There have been a few articles over the past several months by whisky bloggers and writers that deal with the subject of whisky evaluation (really, great stuff). Generally, they comment on the state of the review industry – both professional and amateur, however you want to define those terms – and an examination of what they do, usually spurred by a change they are themselves making. Draw your own conclusions about whisky bloggers in general and the choices they make in particular, but it drove home the point that there isn’t necessarily a detailed, transparent place where the aims of Scotchology have been listed out.
Founded in 1825, next to Brechin distillery (closed permanently in 1983), Glencadam has changed hands many times over the past almost two hundred years, including the expected halt in production during both World Wars. Angus Dundee (who also owns Tomintoul) is the current owner and the distillery has been in production since 2003, with single malts ranging from 10 to 21 years, with the remaining portions are used in blends such as Ballantine’s. Fed by the Barry Burn, the water is known for being soft. The output of the distillery is relatively low at 1.4 million liters per year. The name “Glencadam” comes from the area known as “The Tenements of Caldhame,” which were grounds given to the town by the crown for food production and located near the distillery.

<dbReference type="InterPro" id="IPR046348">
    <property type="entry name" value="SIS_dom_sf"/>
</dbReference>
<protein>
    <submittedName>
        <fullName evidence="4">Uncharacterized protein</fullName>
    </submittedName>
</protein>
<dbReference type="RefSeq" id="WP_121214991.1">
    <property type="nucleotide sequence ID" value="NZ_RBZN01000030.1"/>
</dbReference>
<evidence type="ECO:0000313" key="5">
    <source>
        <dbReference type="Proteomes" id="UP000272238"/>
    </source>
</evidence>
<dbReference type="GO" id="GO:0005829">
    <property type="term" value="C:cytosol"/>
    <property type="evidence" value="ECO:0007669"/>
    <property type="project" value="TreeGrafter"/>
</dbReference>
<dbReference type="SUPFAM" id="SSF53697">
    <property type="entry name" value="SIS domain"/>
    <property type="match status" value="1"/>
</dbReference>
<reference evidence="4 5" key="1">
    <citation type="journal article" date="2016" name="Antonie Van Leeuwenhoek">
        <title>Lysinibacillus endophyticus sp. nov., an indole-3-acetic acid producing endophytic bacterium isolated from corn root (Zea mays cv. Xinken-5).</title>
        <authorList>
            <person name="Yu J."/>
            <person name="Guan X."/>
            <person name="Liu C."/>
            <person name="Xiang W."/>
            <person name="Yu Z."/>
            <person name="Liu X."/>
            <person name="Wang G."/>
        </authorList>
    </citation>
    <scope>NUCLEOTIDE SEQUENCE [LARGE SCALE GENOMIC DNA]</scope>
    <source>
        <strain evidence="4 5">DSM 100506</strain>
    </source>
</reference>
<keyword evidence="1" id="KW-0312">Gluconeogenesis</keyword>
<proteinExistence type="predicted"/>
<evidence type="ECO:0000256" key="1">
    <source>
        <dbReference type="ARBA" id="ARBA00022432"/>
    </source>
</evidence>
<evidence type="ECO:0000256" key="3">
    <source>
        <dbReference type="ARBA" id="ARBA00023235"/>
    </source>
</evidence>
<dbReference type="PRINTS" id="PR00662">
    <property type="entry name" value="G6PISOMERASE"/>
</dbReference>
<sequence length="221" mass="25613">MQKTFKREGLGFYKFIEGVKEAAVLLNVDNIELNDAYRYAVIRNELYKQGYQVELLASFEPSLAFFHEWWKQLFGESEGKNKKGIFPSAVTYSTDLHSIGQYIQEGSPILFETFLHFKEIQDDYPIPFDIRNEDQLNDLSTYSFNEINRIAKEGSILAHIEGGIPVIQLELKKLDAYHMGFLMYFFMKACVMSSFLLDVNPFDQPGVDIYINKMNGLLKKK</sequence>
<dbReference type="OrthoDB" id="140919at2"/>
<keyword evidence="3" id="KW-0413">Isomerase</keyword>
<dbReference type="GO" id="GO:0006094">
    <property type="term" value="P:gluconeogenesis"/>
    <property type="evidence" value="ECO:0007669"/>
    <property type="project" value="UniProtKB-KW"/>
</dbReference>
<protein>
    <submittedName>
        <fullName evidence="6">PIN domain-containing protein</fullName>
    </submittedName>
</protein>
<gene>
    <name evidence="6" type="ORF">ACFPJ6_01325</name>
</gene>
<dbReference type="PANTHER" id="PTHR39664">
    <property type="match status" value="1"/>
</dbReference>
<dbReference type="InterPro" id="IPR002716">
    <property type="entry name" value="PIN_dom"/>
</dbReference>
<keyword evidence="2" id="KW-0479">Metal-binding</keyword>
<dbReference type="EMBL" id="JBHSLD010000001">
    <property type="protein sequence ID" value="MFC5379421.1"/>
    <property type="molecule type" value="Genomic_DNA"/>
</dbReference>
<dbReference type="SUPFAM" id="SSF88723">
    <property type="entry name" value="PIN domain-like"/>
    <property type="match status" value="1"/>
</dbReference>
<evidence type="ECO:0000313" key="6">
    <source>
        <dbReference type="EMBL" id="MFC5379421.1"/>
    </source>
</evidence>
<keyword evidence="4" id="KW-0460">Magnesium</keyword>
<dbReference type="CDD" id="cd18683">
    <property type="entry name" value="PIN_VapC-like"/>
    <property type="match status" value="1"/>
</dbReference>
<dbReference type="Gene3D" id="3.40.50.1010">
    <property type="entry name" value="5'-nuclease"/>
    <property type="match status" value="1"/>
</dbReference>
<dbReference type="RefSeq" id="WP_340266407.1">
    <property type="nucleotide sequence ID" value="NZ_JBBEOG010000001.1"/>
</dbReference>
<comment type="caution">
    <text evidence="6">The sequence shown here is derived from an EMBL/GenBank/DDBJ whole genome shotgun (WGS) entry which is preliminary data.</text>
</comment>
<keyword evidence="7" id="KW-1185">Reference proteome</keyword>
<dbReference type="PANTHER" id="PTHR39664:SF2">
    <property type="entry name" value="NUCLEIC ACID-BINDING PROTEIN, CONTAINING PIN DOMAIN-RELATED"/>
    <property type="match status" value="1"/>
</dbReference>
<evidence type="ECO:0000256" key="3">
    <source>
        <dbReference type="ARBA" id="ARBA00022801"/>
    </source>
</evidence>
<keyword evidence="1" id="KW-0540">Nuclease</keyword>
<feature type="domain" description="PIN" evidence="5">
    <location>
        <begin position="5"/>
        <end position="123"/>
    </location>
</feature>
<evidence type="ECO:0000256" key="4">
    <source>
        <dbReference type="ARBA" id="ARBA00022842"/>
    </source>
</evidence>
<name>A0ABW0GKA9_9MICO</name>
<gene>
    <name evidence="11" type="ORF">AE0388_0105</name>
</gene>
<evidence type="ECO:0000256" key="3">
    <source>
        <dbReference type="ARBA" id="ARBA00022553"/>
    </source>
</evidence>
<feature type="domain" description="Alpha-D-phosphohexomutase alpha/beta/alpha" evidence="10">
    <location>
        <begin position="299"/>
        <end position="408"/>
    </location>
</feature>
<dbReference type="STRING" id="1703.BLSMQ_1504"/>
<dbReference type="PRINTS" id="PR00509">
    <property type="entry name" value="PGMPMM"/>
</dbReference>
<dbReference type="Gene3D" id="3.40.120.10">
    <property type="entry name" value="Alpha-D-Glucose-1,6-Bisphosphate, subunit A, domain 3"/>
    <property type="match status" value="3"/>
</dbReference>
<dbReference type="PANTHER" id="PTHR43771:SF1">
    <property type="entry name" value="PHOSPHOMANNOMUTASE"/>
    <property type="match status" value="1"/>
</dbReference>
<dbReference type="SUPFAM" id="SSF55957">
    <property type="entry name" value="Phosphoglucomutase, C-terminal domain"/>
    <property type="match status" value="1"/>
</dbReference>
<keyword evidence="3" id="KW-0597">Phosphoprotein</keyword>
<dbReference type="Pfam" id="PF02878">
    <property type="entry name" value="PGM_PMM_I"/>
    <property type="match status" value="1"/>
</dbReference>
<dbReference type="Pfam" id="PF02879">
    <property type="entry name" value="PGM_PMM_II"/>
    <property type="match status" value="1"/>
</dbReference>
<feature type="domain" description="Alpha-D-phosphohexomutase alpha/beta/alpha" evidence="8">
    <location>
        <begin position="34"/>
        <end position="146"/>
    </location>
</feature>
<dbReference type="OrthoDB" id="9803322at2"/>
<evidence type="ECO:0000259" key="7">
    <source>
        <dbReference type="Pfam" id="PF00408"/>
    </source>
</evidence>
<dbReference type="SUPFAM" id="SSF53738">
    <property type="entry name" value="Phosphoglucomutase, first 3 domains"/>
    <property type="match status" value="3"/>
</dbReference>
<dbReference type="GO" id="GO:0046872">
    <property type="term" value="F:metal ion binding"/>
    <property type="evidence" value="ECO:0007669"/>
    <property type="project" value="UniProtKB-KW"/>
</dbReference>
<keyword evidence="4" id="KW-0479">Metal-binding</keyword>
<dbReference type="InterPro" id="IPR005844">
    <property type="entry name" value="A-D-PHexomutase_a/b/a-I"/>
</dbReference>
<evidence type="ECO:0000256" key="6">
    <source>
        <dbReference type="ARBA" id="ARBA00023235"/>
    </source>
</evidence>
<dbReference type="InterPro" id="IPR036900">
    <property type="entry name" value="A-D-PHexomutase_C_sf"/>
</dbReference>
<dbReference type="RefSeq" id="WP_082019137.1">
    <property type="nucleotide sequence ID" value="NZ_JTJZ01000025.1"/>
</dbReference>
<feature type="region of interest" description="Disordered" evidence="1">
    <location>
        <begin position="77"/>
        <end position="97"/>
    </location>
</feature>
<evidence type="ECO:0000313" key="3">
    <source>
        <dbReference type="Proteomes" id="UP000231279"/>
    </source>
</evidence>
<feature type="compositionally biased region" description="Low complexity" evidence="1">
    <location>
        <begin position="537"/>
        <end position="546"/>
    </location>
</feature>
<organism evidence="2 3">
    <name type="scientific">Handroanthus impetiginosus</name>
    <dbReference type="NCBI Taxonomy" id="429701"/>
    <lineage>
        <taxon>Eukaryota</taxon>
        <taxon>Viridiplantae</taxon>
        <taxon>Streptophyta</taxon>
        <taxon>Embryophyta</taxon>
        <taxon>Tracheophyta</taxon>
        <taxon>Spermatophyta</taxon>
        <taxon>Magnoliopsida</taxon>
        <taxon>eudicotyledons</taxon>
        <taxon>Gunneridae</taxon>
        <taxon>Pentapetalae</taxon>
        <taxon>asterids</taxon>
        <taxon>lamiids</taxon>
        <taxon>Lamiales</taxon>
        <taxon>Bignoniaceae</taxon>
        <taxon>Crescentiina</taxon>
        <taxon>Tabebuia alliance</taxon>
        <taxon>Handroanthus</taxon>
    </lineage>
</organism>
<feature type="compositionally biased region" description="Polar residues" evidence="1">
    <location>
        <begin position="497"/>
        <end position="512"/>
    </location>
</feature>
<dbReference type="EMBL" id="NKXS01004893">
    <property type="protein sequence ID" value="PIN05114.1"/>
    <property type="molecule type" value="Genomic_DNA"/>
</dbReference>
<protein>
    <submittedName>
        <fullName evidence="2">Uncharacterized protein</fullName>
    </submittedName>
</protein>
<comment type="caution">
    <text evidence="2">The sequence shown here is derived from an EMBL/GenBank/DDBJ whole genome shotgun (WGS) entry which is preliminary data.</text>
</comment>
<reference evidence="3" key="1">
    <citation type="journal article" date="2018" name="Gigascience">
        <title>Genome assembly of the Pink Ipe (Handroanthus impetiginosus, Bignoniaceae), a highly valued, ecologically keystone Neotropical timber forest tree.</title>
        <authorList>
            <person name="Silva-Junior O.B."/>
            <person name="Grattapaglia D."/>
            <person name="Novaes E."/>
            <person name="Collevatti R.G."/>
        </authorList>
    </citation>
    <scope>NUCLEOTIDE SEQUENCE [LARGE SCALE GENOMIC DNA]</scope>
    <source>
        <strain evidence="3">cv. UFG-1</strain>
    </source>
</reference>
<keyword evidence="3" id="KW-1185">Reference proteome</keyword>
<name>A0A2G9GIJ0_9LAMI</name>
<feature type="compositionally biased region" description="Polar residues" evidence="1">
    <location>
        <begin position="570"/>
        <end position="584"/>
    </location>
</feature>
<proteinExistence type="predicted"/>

Though the village of Craigellachie may be more famous as the home of The Macallan, as well as the confluence of the rivers Spey and Fiddich, it is also home to the Craigellachie Distillery. It has generally flown under the whisky radar due to the fact that its output has always gone into blends, specifically Dewar’s (the distillery is owned by Bicardi but managed directly by Dewar & Sons). Thankfully, a few single malt expressions have been put out as part of Dewar’s Last Great Malts series, which focuses on new expressions and malts never released before. Aside from being uncompromising in taste, the distillery is also known for the use of the unique worm tubs, a call back to an earlier time in whisky production.